A group led by Krista Hager worked on a concept design for bicycle parking at the Goose Hollow eastbound MAX Station in southwest Portland, Ore.
Portland State University students in the Master of Urban and Regional Planning (MURP) program came up with some innovative transit solutions for the Salem-Keizer area, just south of Portland, Ore. in the Willamette Valley.
The Salem-Keizer transit provider, known as Cherriots, requested that a planning group come up with alternative forms of transit that would be a better fit for the study area. MURP students Darwin Moosavi, Brenda Martin, CJ Doxsee, Mike Sellinger, Lauren Wirtis and Matt Berggren took on the challenge as their capstone project.
The bus service currently provided by Salem-Keizer Transit is inefficient in the low-density neighborhoods of West Salem, South Salem, and Keizer. Buses in those neighborhoods often run half-full, or nearly empty, along looping, circuitous roads that lack an interconnected grid pattern.
The student team, Paradigm Planning, proposed a “flexible transit” system which can better serve this type of low-density suburban area.
Fixed-route transit is typical bus service, in which buses come to predefined stops at regularly scheduled intervals. Demand-responsive or paratransit, the opposite extreme, is an on-demand service typically reserved for the elderly or disabled, in which a rider calls to be picked up by a bus at home....
Historically, large-scale transportation infrastructure projects have had devastating outcomes in communities of color. With twentieth-century urban renewal efforts often came the displacement of underprivileged communities, the loss of low-income neighborhoods and their replacement with affluent housing and freeways.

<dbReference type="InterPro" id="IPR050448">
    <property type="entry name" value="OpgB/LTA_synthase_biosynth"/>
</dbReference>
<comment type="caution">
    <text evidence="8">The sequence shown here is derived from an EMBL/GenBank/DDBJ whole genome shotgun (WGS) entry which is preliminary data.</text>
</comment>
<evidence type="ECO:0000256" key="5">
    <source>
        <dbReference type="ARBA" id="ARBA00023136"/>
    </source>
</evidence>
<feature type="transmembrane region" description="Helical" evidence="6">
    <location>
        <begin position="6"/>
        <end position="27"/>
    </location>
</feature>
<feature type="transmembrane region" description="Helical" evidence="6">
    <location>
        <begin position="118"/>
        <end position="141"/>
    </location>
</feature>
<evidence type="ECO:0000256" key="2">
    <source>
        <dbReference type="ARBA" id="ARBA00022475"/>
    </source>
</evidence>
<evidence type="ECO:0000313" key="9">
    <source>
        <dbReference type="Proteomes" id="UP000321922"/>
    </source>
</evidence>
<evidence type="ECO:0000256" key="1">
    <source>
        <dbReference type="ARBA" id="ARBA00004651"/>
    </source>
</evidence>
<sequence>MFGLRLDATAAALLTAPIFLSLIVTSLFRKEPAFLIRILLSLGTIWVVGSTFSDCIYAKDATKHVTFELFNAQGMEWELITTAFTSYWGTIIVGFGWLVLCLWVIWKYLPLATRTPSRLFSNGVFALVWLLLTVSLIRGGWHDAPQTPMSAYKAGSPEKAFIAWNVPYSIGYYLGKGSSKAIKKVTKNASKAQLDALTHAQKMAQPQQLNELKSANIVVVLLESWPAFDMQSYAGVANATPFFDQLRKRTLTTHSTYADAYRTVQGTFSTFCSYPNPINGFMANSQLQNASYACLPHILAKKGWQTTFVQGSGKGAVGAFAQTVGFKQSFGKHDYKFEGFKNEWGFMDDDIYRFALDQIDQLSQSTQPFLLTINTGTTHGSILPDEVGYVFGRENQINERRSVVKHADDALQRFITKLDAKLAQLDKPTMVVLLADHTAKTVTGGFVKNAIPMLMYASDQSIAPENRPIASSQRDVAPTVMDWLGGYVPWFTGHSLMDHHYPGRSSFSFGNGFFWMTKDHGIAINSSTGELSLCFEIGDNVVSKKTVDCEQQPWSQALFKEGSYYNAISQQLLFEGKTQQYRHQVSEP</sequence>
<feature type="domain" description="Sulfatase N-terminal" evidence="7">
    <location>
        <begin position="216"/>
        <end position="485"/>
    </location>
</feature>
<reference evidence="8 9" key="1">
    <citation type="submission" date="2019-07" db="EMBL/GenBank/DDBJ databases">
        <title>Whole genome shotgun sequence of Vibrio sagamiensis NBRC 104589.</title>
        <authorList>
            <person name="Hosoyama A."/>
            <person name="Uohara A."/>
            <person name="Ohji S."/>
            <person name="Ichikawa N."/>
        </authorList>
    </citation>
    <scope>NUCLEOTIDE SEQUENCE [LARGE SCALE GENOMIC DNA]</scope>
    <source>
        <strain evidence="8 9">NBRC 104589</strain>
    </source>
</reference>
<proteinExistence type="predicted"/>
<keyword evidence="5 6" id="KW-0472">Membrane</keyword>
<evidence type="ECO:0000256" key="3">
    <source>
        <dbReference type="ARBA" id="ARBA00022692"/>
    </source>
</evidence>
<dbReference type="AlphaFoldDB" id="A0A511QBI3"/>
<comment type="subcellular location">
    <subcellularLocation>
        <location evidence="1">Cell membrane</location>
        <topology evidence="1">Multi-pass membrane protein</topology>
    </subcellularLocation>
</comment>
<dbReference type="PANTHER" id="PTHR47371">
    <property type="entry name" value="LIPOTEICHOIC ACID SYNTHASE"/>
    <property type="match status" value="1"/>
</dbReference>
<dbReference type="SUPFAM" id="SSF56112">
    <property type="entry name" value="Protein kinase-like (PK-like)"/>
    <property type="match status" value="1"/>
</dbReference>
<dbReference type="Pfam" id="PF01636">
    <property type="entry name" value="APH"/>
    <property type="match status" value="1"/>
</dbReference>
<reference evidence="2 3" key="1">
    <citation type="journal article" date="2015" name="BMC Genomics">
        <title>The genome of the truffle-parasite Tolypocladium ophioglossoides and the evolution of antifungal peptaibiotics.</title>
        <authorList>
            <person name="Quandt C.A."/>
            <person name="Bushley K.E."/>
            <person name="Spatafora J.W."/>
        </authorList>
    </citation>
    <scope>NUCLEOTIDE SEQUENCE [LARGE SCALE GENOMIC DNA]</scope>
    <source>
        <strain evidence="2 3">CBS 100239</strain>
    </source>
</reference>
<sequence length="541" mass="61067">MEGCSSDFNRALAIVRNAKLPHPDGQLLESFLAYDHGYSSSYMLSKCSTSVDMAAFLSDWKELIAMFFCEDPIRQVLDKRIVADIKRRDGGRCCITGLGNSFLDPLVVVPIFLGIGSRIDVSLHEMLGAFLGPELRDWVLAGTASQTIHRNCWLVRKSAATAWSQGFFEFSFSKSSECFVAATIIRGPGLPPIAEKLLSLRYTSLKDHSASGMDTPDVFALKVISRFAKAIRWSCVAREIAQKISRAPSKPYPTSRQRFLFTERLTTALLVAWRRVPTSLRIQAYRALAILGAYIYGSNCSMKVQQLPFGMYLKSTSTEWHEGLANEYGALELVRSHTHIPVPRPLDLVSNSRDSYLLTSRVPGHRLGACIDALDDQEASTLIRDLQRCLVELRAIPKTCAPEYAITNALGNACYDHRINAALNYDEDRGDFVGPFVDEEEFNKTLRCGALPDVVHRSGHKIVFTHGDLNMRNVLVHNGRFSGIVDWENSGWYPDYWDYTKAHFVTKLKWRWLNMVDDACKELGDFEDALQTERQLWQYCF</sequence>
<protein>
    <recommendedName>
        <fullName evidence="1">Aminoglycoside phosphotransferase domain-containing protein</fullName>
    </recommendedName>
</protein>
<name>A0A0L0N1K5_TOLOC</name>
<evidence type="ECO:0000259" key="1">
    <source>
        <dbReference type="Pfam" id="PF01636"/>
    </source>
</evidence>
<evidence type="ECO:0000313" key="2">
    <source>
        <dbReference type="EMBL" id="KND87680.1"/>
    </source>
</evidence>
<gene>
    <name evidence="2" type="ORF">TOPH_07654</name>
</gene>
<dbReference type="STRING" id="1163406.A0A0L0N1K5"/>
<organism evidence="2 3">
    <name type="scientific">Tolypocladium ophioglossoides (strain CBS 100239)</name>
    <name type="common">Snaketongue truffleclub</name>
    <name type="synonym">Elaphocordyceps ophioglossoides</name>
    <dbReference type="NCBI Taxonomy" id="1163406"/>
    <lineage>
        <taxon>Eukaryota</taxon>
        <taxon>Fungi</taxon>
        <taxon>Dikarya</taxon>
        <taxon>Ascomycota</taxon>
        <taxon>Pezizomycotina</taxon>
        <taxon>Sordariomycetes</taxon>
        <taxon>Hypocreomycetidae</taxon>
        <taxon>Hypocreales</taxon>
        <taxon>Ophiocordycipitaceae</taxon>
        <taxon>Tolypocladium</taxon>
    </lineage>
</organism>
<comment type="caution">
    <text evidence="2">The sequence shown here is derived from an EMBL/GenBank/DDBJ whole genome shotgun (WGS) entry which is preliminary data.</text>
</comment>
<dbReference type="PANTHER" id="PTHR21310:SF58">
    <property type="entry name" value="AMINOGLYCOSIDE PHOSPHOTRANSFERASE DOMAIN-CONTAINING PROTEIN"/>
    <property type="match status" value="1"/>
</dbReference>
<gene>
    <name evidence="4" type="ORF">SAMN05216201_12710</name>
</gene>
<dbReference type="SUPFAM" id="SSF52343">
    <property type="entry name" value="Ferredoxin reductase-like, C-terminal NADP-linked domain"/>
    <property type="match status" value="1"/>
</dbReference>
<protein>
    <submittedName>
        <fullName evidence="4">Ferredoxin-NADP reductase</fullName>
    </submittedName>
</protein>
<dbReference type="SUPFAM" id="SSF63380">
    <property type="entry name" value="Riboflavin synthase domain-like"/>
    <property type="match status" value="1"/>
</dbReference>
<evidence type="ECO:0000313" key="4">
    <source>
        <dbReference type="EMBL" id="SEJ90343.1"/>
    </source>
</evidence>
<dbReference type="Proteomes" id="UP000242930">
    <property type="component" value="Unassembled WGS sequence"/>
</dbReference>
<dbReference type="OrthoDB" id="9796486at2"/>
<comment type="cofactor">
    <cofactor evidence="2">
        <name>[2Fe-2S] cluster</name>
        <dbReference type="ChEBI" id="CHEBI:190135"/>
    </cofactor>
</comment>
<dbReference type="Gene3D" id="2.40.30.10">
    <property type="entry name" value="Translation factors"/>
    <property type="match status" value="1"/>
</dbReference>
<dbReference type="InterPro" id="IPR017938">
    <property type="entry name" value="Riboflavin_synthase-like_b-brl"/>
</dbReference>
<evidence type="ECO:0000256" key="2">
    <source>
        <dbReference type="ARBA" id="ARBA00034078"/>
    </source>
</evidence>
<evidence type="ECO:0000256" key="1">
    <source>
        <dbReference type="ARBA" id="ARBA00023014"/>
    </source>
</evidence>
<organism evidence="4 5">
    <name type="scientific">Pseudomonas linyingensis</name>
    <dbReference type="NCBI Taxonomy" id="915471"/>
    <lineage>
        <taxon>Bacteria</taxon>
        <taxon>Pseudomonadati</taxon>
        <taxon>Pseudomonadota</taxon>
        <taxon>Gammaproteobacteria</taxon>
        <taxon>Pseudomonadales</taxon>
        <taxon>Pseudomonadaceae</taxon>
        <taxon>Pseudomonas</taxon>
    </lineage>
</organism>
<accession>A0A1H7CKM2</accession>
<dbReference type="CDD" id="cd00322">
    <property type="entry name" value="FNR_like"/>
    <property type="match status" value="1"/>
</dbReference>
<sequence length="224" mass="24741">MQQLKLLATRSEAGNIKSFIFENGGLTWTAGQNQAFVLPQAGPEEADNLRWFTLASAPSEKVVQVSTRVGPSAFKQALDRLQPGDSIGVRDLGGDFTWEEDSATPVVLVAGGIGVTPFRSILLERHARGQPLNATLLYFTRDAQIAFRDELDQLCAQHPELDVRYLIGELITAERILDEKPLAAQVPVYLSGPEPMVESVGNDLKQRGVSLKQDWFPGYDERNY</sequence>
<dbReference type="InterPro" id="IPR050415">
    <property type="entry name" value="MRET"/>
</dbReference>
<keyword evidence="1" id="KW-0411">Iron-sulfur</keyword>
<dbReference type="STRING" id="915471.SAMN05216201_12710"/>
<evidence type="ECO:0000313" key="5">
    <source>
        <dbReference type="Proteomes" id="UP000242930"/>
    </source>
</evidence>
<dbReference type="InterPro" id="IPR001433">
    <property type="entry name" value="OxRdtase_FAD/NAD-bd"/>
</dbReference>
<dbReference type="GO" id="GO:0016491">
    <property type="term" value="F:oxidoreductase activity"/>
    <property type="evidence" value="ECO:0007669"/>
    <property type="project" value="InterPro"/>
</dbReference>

According to new OTREC research from the University of Oregon, transit-oriented development, or TOD, can offer a different trajectory. Rather than displacing residents, TOD has the potential to improve neighborhoods for the benefit of those who live there.
OTREC researcher Gerardo Sandoval grew up near MacArthur park, one of the two sites studied, and has witnessed firsthand the neighborhood’s dramatic change. “I think the coolest thing about MacArthur Park is that now it’s considered a national model for TOD. When I was growing up there … nobody saw it like that. It was thought of more as a low-income area,” Sandoval said.
The project examined two California neighborhoods: MacArthur Park, in Los Angeles, and Fruitvale, in Oakland. In both neighborhoods, the majority of residents are recent immigrants from Mexico and Central America, many of whom have significantly lower incomes and rely heavily on public transportation.
In the last few decades, both sites have seen TOD coincide with neighborhood...Read more
Note: In advance of the Transportation Research Board's annual meeting, the biggest forum on the transportation research calendar, OTREC.us is profiling some of the researchers who will present their work.
In transit-oriented development, planners typically focus on the neighborhood within a quarter of a mile of a transit stop.
Housing and commercial developments within this "walkable zone" are thought to be the ones primarily affected by, or dependent on, the transit stop.
New research from the University of Utah expands the traditional one-quarter-mile distance away from transit stops to a broader radius of about one and one-quarter mile from a stop.
The project's principal investigator, Susan Petheram, led a team of researchers who used the Salt Lake County assessor's database to analyze property values surrounding light rail stops. Petheram is a NITC doctoral dissertation fellow and the research stems from her dissertation.